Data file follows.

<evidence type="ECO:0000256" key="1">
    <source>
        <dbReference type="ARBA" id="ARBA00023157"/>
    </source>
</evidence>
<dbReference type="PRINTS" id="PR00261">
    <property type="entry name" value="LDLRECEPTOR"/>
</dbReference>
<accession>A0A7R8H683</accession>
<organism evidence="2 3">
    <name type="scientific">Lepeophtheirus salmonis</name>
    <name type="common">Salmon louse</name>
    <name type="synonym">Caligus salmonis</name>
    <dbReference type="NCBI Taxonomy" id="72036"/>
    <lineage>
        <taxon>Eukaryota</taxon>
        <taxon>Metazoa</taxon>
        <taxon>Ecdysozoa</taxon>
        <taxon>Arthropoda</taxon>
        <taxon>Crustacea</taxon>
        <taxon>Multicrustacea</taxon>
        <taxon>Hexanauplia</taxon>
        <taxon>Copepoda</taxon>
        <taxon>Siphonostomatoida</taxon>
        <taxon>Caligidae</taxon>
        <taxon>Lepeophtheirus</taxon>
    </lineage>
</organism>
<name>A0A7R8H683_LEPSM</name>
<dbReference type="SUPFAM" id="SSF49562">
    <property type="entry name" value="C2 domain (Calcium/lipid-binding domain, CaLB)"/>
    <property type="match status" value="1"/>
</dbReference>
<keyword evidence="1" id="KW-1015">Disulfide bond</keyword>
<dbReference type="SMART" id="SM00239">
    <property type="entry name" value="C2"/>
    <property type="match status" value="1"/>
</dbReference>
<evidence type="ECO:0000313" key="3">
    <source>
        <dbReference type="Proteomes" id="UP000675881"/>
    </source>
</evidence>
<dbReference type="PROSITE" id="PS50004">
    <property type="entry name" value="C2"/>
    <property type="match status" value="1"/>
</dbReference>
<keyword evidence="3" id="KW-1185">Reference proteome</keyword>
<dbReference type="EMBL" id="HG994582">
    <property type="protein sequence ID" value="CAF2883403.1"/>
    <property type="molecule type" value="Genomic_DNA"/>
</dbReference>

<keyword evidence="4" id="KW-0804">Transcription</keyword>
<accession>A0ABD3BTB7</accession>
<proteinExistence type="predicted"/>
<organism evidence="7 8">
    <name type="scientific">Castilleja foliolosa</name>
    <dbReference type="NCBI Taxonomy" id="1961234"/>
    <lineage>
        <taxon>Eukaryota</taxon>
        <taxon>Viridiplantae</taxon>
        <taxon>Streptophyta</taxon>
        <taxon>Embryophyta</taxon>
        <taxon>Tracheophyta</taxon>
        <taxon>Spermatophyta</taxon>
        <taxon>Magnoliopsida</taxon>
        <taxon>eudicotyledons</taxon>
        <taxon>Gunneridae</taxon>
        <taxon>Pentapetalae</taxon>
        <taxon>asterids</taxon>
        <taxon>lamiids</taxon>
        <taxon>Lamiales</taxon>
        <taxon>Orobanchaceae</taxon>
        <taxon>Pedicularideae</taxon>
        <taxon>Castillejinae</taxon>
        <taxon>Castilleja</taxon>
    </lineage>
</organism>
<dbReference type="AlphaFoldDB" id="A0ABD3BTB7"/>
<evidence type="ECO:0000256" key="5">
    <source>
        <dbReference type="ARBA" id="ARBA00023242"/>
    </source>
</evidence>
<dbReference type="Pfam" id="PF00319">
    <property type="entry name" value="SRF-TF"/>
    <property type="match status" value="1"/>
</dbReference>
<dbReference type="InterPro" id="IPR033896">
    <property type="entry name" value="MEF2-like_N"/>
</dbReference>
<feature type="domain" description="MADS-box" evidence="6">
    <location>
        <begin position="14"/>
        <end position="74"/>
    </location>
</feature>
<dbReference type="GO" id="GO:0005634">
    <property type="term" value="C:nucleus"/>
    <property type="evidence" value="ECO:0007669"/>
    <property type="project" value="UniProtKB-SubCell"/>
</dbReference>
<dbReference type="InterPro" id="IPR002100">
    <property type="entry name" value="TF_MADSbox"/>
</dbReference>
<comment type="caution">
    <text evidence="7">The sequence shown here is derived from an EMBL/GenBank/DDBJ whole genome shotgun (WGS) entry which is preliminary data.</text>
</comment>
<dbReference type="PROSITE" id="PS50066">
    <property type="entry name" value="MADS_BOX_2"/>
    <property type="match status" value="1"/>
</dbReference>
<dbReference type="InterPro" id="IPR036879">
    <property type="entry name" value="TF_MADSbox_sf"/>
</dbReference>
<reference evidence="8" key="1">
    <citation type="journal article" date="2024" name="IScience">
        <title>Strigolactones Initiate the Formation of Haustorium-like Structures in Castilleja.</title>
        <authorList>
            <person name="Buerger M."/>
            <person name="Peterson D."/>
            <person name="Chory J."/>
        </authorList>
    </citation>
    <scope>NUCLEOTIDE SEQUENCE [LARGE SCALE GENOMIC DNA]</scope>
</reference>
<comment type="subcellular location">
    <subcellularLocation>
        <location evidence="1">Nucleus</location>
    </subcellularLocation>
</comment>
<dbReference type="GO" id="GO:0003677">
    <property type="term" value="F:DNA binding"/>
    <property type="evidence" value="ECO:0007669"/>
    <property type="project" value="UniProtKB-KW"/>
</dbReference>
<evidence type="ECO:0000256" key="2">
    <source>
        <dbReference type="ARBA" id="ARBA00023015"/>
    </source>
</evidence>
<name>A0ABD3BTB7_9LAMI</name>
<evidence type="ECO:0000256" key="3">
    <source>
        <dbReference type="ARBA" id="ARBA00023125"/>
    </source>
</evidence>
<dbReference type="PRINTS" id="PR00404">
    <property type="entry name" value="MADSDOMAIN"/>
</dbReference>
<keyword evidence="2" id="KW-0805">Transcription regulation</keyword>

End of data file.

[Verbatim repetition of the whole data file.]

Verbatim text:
<evidence type="ECO:0000256" key="1">
    <source>
        <dbReference type="ARBA" id="ARBA00023157"/>
    </source>
</evidence>
<dbReference type="PRINTS" id="PR00261">
    <property type="entry name" value="LDLRECEPTOR"/>
</dbReference>
<accession>A0A7R8H683</accession>
<organism evidence="2 3">
    <name type="scientific">Lepeophtheirus salmonis</name>
    <name type="common">Salmon louse</name>
    <name type="synonym">Caligus salmonis</name>
    <dbReference type="NCBI Taxonomy" id="72036"/>
    <lineage>
        <taxon>Eukaryota</taxon>
        <taxon>Metazoa</taxon>
        <taxon>Ecdysozoa</taxon>
        <taxon>Arthropoda</taxon>
        <taxon>Crustacea</taxon>
        <taxon>Multicrustacea</taxon>
        <taxon>Hexanauplia</taxon>
        <taxon>Copepoda</taxon>
        <taxon>Siphonostomatoida</taxon>
        <taxon>Caligidae</taxon>
        <taxon>Lepeophtheirus</taxon>
    </lineage>
</organism>
<name>A0A7R8H683_LEPSM</name>
<dbReference type="SUPFAM" id="SSF49562">
    <property type="entry name" value="C2 domain (Calcium/lipid-binding domain, CaLB)"/>
    <property type="match status" value="1"/>
</dbReference>
<keyword evidence="1" id="KW-1015">Disulfide bond</keyword>
<dbReference type="SMART" id="SM00239">
    <property type="entry name" value="C2"/>
    <property type="match status" value="1"/>
</dbReference>
<evidence type="ECO:0000313" key="3">
    <source>
        <dbReference type="Proteomes" id="UP000675881"/>
    </source>
</evidence>
<dbReference type="PROSITE" id="PS50004">
    <property type="entry name" value="C2"/>
    <property type="match status" value="1"/>
</dbReference>
<keyword evidence="3" id="KW-1185">Reference proteome</keyword>
<dbReference type="EMBL" id="HG994582">
    <property type="protein sequence ID" value="CAF2883403.1"/>
    <property type="molecule type" value="Genomic_DNA"/>
</dbReference>

<keyword evidence="4" id="KW-0804">Transcription</keyword>
<accession>A0ABD3BTB7</accession>
<proteinExistence type="predicted"/>
<organism evidence="7 8">
    <name type="scientific">Castilleja foliolosa</name>
    <dbReference type="NCBI Taxonomy" id="1961234"/>
    <lineage>
        <taxon>Eukaryota</taxon>
        <taxon>Viridiplantae</taxon>
        <taxon>Streptophyta</taxon>
        <taxon>Embryophyta</taxon>
        <taxon>Tracheophyta</taxon>
        <taxon>Spermatophyta</taxon>
        <taxon>Magnoliopsida</taxon>
        <taxon>eudicotyledons</taxon>
        <taxon>Gunneridae</taxon>
        <taxon>Pentapetalae</taxon>
        <taxon>asterids</taxon>
        <taxon>lamiids</taxon>
        <taxon>Lamiales</taxon>
        <taxon>Orobanchaceae</taxon>
        <taxon>Pedicularideae</taxon>
        <taxon>Castillejinae</taxon>
        <taxon>Castilleja</taxon>
    </lineage>
</organism>
<dbReference type="AlphaFoldDB" id="A0ABD3BTB7"/>
<evidence type="ECO:0000256" key="5">
    <source>
        <dbReference type="ARBA" id="ARBA00023242"/>
    </source>
</evidence>
<dbReference type="Pfam" id="PF00319">
    <property type="entry name" value="SRF-TF"/>
    <property type="match status" value="1"/>
</dbReference>
<dbReference type="InterPro" id="IPR033896">
    <property type="entry name" value="MEF2-like_N"/>
</dbReference>
<feature type="domain" description="MADS-box" evidence="6">
    <location>
        <begin position="14"/>
        <end position="74"/>
    </location>
</feature>
<dbReference type="GO" id="GO:0005634">
    <property type="term" value="C:nucleus"/>
    <property type="evidence" value="ECO:0007669"/>
    <property type="project" value="UniProtKB-SubCell"/>
</dbReference>
<dbReference type="InterPro" id="IPR002100">
    <property type="entry name" value="TF_MADSbox"/>
</dbReference>
<comment type="caution">
    <text evidence="7">The sequence shown here is derived from an EMBL/GenBank/DDBJ whole genome shotgun (WGS) entry which is preliminary data.</text>
</comment>
<dbReference type="PROSITE" id="PS50066">
    <property type="entry name" value="MADS_BOX_2"/>
    <property type="match status" value="1"/>
</dbReference>
<dbReference type="InterPro" id="IPR036879">
    <property type="entry name" value="TF_MADSbox_sf"/>
</dbReference>
<reference evidence="8" key="1">
    <citation type="journal article" date="2024" name="IScience">
        <title>Strigolactones Initiate the Formation of Haustorium-like Structures in Castilleja.</title>
        <authorList>
            <person name="Buerger M."/>
            <person name="Peterson D."/>
            <person name="Chory J."/>
        </authorList>
    </citation>
    <scope>NUCLEOTIDE SEQUENCE [LARGE SCALE GENOMIC DNA]</scope>
</reference>
<comment type="subcellular location">
    <subcellularLocation>
        <location evidence="1">Nucleus</location>
    </subcellularLocation>
</comment>
<dbReference type="GO" id="GO:0003677">
    <property type="term" value="F:DNA binding"/>
    <property type="evidence" value="ECO:0007669"/>
    <property type="project" value="UniProtKB-KW"/>
</dbReference>
<evidence type="ECO:0000256" key="2">
    <source>
        <dbReference type="ARBA" id="ARBA00023015"/>
    </source>
</evidence>
<name>A0ABD3BTB7_9LAMI</name>
<evidence type="ECO:0000256" key="3">
    <source>
        <dbReference type="ARBA" id="ARBA00023125"/>
    </source>
</evidence>
<dbReference type="PRINTS" id="PR00404">
    <property type="entry name" value="MADSDOMAIN"/>
</dbReference>
<keyword evidence="2" id="KW-0805">Transcription regulation</keyword>